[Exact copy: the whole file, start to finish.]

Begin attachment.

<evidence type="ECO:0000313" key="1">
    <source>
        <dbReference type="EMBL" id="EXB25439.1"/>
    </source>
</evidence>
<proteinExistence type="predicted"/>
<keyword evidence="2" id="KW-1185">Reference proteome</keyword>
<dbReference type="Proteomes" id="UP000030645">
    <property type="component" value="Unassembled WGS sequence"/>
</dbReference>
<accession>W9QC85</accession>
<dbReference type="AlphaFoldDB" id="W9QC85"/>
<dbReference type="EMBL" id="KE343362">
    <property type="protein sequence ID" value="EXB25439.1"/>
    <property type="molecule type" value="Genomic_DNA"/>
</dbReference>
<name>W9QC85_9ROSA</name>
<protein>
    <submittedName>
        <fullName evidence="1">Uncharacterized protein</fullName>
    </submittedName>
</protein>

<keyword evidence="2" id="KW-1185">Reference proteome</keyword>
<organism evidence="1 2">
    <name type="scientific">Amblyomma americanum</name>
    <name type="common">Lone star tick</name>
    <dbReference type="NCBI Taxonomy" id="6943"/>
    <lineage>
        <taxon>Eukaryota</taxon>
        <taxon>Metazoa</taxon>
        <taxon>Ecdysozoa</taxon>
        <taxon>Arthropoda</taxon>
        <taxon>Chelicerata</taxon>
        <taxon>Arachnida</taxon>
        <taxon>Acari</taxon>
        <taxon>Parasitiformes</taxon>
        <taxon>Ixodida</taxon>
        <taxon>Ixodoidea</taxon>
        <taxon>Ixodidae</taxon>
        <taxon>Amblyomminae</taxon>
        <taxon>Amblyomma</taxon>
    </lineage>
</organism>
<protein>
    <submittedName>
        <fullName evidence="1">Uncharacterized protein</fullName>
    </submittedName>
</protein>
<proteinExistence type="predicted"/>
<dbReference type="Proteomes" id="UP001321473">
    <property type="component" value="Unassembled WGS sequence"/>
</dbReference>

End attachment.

<evidence type="ECO:0000313" key="1">
    <source>
        <dbReference type="EMBL" id="EXB25439.1"/>
    </source>
</evidence>
<proteinExistence type="predicted"/>
<keyword evidence="2" id="KW-1185">Reference proteome</keyword>
<dbReference type="Proteomes" id="UP000030645">
    <property type="component" value="Unassembled WGS sequence"/>
</dbReference>
<accession>W9QC85</accession>
<dbReference type="AlphaFoldDB" id="W9QC85"/>
<dbReference type="EMBL" id="KE343362">
    <property type="protein sequence ID" value="EXB25439.1"/>
    <property type="molecule type" value="Genomic_DNA"/>
</dbReference>
<name>W9QC85_9ROSA</name>
<protein>
    <submittedName>
        <fullName evidence="1">Uncharacterized protein</fullName>
    </submittedName>
</protein>

<keyword evidence="2" id="KW-1185">Reference proteome</keyword>
<organism evidence="1 2">
    <name type="scientific">Amblyomma americanum</name>
    <name type="common">Lone star tick</name>
    <dbReference type="NCBI Taxonomy" id="6943"/>
    <lineage>
        <taxon>Eukaryota</taxon>
        <taxon>Metazoa</taxon>
        <taxon>Ecdysozoa</taxon>
        <taxon>Arthropoda</taxon>
        <taxon>Chelicerata</taxon>
        <taxon>Arachnida</taxon>
        <taxon>Acari</taxon>
        <taxon>Parasitiformes</taxon>
        <taxon>Ixodida</taxon>
        <taxon>Ixodoidea</taxon>
        <taxon>Ixodidae</taxon>
        <taxon>Amblyomminae</taxon>
        <taxon>Amblyomma</taxon>
    </lineage>
</organism>
<protein>
    <submittedName>
        <fullName evidence="1">Uncharacterized protein</fullName>
    </submittedName>
</protein>
<proteinExistence type="predicted"/>
<dbReference type="Proteomes" id="UP001321473">
    <property type="component" value="Unassembled WGS sequence"/>
</dbReference>